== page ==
Ripple blockchain to improve Japanese domestic payments

The new app provides 24/7 domestic payment processing in Japan utilizing Ripple blockchain
07 March 2018   1157

Japan has long been on the edge of leading technology advancements. Now, the Japan Bank Consortium proves this again by developing a new smartphone application called MoneyTap. It's a new app powered by Ripple blockchain which allows users to settle transactions instantly at any time of any day.

MoneyTap is the first app of its kind. Its developed and used by all the banks in Japan Bank Consortium. Theoretically, any user of this banks can transfer money on the moment's notice to any account in the network. The usage for now is limited to domestic payments, but they will be processed 24/7.

Domestic payments in Japan are now limited to weekdays between 8:30 AM and 3:30 PM, or else one can face delays in processing their payments. So, the new system will be quite beneficial from the start.

MoneyTap will allow not only the bank consortium users to make instant payments, but promises to reduce processing costs and fees, making the whole system perform more efficiently. CEO of SBI Ripple Asia, Takashi Okita said that using Ripple blockchain technology overall improves the payment infrastructure in Japan.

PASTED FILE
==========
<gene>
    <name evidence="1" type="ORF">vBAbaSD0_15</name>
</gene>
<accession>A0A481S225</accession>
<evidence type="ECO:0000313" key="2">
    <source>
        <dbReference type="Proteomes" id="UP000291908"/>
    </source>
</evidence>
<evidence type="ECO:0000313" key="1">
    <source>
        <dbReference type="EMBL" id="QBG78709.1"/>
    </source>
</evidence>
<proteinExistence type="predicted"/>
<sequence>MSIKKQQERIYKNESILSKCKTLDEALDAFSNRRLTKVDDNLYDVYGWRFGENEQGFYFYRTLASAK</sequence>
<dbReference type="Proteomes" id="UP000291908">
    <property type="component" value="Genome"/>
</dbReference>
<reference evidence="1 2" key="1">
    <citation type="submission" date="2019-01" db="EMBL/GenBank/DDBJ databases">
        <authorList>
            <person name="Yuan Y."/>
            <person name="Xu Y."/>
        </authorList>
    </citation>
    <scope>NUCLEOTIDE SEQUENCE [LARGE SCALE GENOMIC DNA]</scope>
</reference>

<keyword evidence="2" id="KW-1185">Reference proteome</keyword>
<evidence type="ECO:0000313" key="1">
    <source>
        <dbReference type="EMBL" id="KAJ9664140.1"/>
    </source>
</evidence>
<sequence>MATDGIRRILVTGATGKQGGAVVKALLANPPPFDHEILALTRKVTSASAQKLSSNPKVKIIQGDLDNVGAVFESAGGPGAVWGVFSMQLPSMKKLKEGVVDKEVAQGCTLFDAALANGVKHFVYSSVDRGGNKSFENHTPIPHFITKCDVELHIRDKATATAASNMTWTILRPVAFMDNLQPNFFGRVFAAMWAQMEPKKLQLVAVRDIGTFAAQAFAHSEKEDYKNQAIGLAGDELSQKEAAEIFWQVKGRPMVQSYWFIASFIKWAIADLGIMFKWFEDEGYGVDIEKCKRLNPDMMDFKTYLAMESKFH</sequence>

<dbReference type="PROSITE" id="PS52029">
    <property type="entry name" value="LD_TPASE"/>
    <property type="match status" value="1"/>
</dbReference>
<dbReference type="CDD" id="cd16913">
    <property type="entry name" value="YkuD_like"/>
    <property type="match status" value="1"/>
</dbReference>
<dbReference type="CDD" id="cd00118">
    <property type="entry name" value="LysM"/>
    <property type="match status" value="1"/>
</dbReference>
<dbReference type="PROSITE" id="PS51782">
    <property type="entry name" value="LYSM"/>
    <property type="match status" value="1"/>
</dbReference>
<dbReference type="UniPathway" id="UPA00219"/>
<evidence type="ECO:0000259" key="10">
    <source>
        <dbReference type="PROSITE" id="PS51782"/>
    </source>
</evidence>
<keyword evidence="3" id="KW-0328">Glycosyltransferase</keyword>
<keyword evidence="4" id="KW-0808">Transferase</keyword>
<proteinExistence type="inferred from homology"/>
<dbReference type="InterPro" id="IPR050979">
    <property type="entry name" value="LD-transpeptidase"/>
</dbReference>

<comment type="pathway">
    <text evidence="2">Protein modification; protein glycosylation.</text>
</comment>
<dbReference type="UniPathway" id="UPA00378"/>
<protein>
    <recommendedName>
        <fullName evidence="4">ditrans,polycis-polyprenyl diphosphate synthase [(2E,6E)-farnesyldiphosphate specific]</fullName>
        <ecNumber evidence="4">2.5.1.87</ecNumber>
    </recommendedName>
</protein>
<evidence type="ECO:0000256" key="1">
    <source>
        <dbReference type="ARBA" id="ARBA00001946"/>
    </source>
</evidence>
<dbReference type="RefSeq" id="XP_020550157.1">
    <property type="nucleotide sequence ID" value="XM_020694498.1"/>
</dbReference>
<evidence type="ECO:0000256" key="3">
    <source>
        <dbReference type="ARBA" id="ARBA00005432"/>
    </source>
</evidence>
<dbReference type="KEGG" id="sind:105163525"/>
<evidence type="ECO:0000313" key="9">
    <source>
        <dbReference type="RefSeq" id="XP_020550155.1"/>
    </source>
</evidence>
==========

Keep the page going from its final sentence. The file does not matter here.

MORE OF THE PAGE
Japan Bank Consortium is led by SBI Ripple Asia and covers more than 80% of all banking assets in the country. Three banks will be covered by the new application from the start in the autumn of 2018 – SBI Net Sumishin Bank, Suruga Bank and Resona Bank. Support for other members of the Consortium will be rolled out in waves after the initial launch.

ICOs to Lose Popularity, Diar Research Say

Diar assumes that in the future unregulated ICOs won't attract significant attention
11 December 2018   26

Although since the beginning of this year, ICO-startups have managed to raise over $ 12.2 billion, the November figure was only $ 65 million, according to data from a new study of the Diar portal.

According to analysts, the once popular method of financing, which allowed startups to attract tens and hundreds of millions of dollars in the absence of any product, exhausted itself against the background of fears about regulators' actions and the general dynamics of the cryptocurrency market, which did not leave retail investors with anything except for an unpleasant aftertaste.

This version is also supported by the data from the TokenData portal, which Diar leads in his research. Even with respect to the October levels, which constituted only a small fraction of what could be collected a few months ago, the November figures were 3 times lower.

Diar assumes that in the future unregulated ICOs as we have known them over the past years will no longer attract significant attention and will give way to regulated platforms of tokenized securities.